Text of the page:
The UN refugee agency, which had previously refused to provide humanitarian services on Bhasan Char until assessments were completed, did not respond to request for comment on why the deal, signed in early October, had not been made public or its contents.
In a 9 October statement, the agency said the agreement covered “key areas of protection, education, skills-training, livelihoods and health, which will help support the refugees to lead decent lives on the island and better prepare them for sustainable return to Myanmar in the future”.
Bangladeshi government spokespeople were not available for comment but one official, who declined to be identified because they were not authorised to speak to media, questioned the need for free movement.
"Why will we will offer them freedom of movement? We are providing everything they need. They will have to stay in the camps until they go back to Myanmar," the official told Reuters.
Bangladesh says another 81,000 refugees will be moved to the island in coming months.
A leaked copy of the deal seen by Reuters says the United Nations would be “permitted unhindered access” to the population and further relocations would be voluntary.
But it said any travel between the island and mainland would be on an “as needs” basis, the precise details of which would be determined between the United Nations and Bangladesh, though refugees can “move on and within Bhasan Char for their daily activities”.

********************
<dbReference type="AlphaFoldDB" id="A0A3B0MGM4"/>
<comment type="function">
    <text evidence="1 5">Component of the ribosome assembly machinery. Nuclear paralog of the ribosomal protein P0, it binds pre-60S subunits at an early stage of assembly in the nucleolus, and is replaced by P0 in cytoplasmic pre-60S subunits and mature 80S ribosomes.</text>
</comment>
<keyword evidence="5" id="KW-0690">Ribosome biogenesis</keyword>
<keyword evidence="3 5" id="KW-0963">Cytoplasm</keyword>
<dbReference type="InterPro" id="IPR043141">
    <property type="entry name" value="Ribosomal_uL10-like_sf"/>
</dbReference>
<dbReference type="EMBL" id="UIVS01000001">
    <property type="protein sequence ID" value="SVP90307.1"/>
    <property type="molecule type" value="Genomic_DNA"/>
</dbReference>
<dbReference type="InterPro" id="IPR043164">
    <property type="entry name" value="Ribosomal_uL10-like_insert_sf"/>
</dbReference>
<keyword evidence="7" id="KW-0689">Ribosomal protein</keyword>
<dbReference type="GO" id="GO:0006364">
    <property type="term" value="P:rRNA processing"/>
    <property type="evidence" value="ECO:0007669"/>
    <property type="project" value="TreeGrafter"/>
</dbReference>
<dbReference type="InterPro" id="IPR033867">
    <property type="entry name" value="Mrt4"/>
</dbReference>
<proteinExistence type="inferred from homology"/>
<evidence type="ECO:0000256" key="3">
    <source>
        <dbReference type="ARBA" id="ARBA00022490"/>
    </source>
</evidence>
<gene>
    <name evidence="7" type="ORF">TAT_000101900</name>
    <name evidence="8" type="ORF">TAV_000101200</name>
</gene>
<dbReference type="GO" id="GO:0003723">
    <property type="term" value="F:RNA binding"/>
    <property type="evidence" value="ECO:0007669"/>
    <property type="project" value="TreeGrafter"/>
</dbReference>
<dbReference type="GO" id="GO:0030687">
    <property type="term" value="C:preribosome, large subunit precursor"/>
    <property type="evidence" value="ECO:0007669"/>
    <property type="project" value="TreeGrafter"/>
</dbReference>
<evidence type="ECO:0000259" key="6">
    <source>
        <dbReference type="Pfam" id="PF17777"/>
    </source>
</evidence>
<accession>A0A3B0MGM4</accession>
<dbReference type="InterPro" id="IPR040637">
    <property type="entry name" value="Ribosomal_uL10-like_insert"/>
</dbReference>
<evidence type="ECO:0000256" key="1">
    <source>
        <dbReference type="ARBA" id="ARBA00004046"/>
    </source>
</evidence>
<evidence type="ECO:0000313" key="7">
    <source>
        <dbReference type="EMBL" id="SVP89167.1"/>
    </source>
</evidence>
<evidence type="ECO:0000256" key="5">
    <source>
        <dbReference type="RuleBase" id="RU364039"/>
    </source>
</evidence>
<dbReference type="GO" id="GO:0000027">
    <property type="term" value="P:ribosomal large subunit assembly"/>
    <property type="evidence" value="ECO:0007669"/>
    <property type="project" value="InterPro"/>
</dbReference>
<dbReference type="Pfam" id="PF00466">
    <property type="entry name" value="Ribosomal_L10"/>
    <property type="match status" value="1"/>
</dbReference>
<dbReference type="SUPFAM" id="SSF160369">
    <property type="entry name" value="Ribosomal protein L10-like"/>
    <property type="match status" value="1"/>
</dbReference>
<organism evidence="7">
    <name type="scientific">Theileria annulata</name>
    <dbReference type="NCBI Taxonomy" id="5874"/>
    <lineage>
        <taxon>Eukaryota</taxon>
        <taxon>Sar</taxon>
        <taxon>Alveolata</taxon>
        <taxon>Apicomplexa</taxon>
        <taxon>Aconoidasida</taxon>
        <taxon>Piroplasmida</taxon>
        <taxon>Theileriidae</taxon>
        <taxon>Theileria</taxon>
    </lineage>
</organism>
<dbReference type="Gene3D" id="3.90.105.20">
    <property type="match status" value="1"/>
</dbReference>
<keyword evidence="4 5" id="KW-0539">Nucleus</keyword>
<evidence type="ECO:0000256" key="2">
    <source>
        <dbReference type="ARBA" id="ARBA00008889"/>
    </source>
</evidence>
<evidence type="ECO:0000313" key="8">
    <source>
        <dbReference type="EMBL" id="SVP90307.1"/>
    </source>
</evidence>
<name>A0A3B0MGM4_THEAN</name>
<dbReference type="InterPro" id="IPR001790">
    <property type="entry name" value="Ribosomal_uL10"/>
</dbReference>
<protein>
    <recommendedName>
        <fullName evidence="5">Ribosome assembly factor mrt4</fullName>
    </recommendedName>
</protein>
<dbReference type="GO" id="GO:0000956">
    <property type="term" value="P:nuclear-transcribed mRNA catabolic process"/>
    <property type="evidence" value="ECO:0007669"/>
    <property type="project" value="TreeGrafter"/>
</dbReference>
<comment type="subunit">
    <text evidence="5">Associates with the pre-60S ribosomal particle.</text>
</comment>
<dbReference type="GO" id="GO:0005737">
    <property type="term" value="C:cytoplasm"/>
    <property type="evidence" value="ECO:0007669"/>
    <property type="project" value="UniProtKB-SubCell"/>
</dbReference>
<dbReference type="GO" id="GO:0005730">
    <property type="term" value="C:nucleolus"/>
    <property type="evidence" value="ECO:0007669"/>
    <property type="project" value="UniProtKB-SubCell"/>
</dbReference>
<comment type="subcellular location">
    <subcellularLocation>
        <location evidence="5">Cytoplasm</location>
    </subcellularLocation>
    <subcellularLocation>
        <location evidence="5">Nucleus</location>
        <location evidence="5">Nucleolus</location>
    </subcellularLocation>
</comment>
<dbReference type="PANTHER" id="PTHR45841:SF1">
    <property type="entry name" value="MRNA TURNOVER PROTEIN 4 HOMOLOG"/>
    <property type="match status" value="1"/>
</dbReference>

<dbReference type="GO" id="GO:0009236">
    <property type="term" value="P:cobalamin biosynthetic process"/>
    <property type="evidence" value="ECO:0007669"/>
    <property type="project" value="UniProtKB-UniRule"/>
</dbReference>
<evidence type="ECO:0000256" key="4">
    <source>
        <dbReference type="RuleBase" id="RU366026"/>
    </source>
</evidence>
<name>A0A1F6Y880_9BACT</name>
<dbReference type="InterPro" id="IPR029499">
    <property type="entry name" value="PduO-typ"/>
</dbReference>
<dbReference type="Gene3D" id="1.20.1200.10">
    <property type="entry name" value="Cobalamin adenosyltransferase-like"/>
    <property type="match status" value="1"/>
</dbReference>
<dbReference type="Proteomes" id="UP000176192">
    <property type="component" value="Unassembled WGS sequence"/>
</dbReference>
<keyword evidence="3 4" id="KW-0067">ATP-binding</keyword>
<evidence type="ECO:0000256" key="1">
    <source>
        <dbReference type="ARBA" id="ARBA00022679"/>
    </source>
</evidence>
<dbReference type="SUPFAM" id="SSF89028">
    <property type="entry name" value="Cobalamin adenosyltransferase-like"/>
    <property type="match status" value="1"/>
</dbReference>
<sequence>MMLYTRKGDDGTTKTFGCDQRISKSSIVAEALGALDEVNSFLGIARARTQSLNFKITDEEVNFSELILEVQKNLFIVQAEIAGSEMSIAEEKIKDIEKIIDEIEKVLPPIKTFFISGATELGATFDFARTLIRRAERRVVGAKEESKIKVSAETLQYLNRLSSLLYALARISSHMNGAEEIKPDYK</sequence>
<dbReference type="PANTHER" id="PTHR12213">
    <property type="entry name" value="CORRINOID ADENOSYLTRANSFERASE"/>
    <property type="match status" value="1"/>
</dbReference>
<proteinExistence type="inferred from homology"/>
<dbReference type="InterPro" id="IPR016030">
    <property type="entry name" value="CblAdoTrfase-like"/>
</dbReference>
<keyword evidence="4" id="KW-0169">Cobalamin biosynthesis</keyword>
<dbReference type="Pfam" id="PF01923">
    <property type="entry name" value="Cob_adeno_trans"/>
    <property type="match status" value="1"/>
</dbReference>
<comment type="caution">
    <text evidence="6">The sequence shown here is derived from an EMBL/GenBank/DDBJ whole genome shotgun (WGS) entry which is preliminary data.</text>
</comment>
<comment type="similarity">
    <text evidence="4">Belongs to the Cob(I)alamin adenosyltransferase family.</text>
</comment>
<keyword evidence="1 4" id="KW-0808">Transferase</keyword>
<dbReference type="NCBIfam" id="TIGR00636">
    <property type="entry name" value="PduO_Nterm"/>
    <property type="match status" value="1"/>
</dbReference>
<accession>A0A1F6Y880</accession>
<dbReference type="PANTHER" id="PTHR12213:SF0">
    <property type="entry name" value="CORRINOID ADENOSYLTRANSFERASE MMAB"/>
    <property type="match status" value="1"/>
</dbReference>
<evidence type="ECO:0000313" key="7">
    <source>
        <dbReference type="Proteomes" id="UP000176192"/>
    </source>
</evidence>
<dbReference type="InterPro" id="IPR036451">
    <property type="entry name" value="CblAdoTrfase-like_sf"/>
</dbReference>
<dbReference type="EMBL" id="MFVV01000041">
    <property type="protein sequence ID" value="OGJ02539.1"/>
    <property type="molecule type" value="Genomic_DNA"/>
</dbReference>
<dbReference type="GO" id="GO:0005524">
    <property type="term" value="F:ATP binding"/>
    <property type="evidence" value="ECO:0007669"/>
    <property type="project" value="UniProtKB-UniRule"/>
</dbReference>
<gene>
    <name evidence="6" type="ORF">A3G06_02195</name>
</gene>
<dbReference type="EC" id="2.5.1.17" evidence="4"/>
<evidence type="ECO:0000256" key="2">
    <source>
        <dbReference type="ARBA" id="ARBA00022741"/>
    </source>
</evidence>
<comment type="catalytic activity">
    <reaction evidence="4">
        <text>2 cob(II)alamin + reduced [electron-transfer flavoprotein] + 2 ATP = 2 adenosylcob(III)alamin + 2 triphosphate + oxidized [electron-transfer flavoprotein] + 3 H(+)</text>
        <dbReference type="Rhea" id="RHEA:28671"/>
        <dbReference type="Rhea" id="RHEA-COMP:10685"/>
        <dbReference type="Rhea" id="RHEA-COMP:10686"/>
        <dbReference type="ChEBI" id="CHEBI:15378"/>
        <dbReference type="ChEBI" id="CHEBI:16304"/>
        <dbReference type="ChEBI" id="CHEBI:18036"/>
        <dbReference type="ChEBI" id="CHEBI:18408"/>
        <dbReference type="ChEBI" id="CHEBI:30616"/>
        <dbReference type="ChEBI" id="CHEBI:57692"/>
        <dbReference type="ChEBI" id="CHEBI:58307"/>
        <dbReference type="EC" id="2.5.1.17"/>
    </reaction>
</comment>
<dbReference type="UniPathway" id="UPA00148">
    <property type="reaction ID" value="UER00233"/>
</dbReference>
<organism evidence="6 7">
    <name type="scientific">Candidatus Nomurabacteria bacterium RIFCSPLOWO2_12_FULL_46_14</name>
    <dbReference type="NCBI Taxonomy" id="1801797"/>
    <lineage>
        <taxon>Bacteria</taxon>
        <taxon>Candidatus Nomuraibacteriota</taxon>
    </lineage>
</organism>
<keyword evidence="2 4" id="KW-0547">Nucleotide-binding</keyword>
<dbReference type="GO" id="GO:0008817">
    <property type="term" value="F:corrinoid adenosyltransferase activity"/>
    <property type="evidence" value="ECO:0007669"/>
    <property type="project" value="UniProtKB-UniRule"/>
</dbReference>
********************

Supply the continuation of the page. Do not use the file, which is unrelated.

The deal refers to Rohingya as "forcibly displaced Myanmar nationals/refugees", reflecting the refusal of Bangladesh, which is not a signatory to the 1951 Refugee Convention, to confer refugee status on the group.
In a statement on Friday, the non-profit organisation Fortify Rights, which said it had examined the agreement, called on the United Nations and Bangladesh to revise it to include freedom of movement to the mainland.
“UNHCR’s lifesaving services are essential and needed on the island, but the agency must ensure it is not propping up a refugee prison with this agreement,” said the group's regional director, Ismail Wolff.
A refugee on the island, who asked not to be identified for fear of retribution, told Reuters by telephone life on the island was hard.
"Those who are living here can't go to meet their relatives. That's one of the reasons some Rohingya try to flee," the refugee said.
"We don't have the right to liberty of movement. We are confined here but no one cares. Our fate is to be stuck," said another refugee, who also requested anonymity.
Refugees on the mainland are also not allowed to leave their camps along the border. Rights groups have been calling for an end to restrictions on movement.
More than a million Rohingya live in Bangladesh after fleeing Myanmar, the vast majority in 2017 after a military crackdown that included mass killings and gang rapes and which the United Nations said was carried out with genocidal intent.
Myanmar denies genocide, saying it was conducting a legitimate campaign against insurgents who attacked police posts.